Allow me to provide you with more scary data. This year I’ve already given you the following frightening financial details for Orange County:
Now I’m providing the results of our Unrestricted Net Positions (UNP) research just for the 23 school districts in the county of Riverside. My submission is provided below in the Inland Valley Daily Bulletin and the Redlands Daily Facts.
Riverside County school districts are deep in red
Of Riverside County’s 23 public school districts, just one, tiny Desert Center Unified, boasts a positive balance sheet. Unfortunately, the other school districts have balance sheets that have dipped into the red.
The scoring comes as part of my new report, “Financial Soundness Rankings for California’s Public School Districts, Colleges & Universities.” It reviews the financial soundness of all 944 California public school districts. I performed a similar review of California’s 482 cities back in March.
The rankings derive from each district’s latest Comprehensive Annual Financial Report, which you can find on their respective websites. In each CAFR, look for the “Basic Financial Statements,” starting with the page titled “Statement of Net Position.” Look at the top row for “Government Activities.” Then look down the column to where it says, first “Net Position,” then “Unrestricted.” That’s the number you want: the Unrestricted Net Position, or UNP.
The number will either be positive or, with parentheses around it, negative.
I also divide the UNP by the district’s population to get a per-capita UNP. If negative, that’s the amount each person in the district is in hock for, whether or not your children attend school. Citizens should be concerned about the trajectory of these negative balances, which are commonly attributed to unfunded pension liabilities. As school board members are auditioning for their jobs, they need to be held accountable for dealing with these liabilities.
If the negative number runs too high too long, it will mean cuts in teachers, equipment, band and sports, and ultimately calls for tax increases. In the worst cases, takeover by the state, even bankruptcy, is not out of the question.
Desert Center Unified’s positive number clocks at $3,055 per capita. For comparison, it ranks 38th of California’s 944 school districts, an exemplary performance. Yet I must point out it teaches just 23 students with a staff of two.
It’s all negative after that around here, with the second and third “best” being Perris Union High at ($528) and Perris Elementary at ($556). At least they were in the top half of California districts, although that’s not saying much.
The worst are Coachella Valley Unified at ($1,946) and Romoland Elementary at ($1,864), ranking 904th and 903rd of the state’s 944 districts. They languish in the bottom tenth of districts.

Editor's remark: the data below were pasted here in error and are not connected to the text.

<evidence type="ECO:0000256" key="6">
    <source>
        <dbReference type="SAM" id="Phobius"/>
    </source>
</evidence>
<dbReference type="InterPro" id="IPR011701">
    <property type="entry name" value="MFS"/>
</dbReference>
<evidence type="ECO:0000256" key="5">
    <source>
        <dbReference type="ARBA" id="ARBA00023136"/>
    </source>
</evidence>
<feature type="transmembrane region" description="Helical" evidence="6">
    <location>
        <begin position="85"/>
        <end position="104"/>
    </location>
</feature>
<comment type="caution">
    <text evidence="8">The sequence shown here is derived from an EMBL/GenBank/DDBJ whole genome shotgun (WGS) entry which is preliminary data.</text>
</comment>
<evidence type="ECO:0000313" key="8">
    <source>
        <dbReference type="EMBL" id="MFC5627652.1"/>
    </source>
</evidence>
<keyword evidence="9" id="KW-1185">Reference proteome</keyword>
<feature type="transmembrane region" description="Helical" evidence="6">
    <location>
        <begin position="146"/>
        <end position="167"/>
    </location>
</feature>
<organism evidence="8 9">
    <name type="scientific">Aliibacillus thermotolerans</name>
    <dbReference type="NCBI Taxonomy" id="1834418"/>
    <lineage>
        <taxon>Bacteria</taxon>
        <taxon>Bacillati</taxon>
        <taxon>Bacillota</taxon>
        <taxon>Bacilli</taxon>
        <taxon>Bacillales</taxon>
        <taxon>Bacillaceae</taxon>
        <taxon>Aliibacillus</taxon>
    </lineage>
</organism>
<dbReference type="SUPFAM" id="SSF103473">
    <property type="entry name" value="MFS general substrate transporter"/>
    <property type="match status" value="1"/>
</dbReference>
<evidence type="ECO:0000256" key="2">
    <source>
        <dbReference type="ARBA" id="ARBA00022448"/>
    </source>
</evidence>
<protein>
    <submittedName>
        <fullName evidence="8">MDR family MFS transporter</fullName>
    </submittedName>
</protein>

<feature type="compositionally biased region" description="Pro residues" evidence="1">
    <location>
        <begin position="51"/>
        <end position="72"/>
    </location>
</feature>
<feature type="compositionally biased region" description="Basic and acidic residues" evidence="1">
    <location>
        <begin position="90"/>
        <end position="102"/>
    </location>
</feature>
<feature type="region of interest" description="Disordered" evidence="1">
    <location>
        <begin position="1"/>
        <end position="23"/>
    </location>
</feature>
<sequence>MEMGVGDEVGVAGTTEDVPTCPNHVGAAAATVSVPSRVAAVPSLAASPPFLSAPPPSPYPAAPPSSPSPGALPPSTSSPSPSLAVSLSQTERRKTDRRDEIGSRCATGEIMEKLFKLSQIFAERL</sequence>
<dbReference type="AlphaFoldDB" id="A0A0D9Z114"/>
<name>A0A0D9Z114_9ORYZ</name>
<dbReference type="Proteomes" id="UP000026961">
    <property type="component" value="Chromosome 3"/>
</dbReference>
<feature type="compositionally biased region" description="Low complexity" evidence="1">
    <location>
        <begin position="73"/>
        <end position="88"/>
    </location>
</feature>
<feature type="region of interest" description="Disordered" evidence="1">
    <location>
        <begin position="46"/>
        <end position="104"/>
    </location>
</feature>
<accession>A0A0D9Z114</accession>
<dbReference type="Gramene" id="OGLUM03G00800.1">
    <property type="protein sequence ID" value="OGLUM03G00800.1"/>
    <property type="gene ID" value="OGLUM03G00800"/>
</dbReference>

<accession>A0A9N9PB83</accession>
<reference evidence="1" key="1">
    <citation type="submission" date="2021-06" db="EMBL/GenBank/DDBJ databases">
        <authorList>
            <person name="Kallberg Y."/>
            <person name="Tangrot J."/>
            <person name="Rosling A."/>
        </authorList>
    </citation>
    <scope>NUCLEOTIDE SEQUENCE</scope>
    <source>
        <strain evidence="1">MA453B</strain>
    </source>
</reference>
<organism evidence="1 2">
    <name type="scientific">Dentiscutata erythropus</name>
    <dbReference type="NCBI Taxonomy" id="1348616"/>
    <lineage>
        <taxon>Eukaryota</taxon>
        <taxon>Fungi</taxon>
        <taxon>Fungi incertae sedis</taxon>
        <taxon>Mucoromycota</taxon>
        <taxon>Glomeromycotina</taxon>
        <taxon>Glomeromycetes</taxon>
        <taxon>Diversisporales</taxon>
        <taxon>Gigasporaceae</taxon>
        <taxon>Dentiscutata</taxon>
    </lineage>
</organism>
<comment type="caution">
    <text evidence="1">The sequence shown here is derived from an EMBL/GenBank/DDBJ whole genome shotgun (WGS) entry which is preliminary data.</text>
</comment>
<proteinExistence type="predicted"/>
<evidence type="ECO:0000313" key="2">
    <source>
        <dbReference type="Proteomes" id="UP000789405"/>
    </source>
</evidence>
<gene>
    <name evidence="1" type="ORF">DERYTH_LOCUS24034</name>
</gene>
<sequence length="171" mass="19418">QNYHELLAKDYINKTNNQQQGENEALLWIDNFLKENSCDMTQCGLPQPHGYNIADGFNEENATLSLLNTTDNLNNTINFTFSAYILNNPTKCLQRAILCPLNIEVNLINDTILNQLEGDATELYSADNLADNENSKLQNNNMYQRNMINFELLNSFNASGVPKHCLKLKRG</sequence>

Among the largest districts by population, Corona-Norco Unified ranks 820th at ($1,359), Riverside Unified 727th at ($1,089) and Moreno Valley Unified 745th at ($1,118). In terms of the raw totals of how much these districts are underwater, the numbers are: ($380 million) for Corona-Norco, ($291 million) for Riverside and ($204 million) for Moreno Valley. That’s a combined deficit of almost $1 billion for just three districts.
Overall, just five Riverside County districts ranked in the top half of California’s districts, but 18 ranked in the bottom half, a truly alarming performance.
Here are the per capita UNPs for all of Riverside County’s school districts:
- Desert Center Unified $3,055
- Perris Union High ($528)
- Perris Union Elementary ($556)
- Beaumont Unified ($590)
- Menifee Union Elementary ($695)
- Palm Springs Unified ($760)
- Palo Verde Unified ($773)
- Temecula Valley Unified ($857)
- Banning Unified ($916)
- Hemet Unified ($922)
- Desert Sands Unified ($947)
- Lake Elsinore Unified ($1,103)
- Riverside Unified ($1,089)
- Moreno Valley Unified ($1,118)
- San Jacinto Unified ($1,150)
- Val Verde Unified ($1,205)
- Nuview Union ($1,265)
- Corona-Norco Unified ($1,359)
- Murrieta Valley Unified ($1,380)
- Jurupa Unified ($1,631)
- Alvord Unified ($1,642)
- Romoland Elementary ($1,864)
- Coachella Valley Unified ($1,946)
The tallies are part of my effort to track the per capita UNPs of California’s various government balance sheets. In addition to the city balance sheets mentioned earlier, I have tracked counties, community colleges, California State University and the University of California as well as all 50 U.S. states.
You can follow all these analyses on my legislative website. The reports will be regularly updated.
Next year is going to be especially revealing — and distressing — as the Governmental Accounting Standards Board for the first time will require balance sheets to include unfunded retiree medical liabilities, which will show even more city and school districts in critical condition.
And when the next economic recession hits, for even those modestly distressed, it’s going to be one big financial train wreck.
Let’s hope our elected school board members and their administrative staffs get in front of this serious cash management squeeze on their horizon. It’s time to be proactive, as taxpayers are not very forgiving with those who are reactive. Especially with supposed leaders who only have one solution: raise taxes.
John M.W. Moorlach, R-Costa Mesa, represents the 37th District in the California Senate
This e-mail has been sent by California State Senator John M. W. Moorlach, 37th District. If you no longer wish to subscribe, just let me know by responding with a request to do so.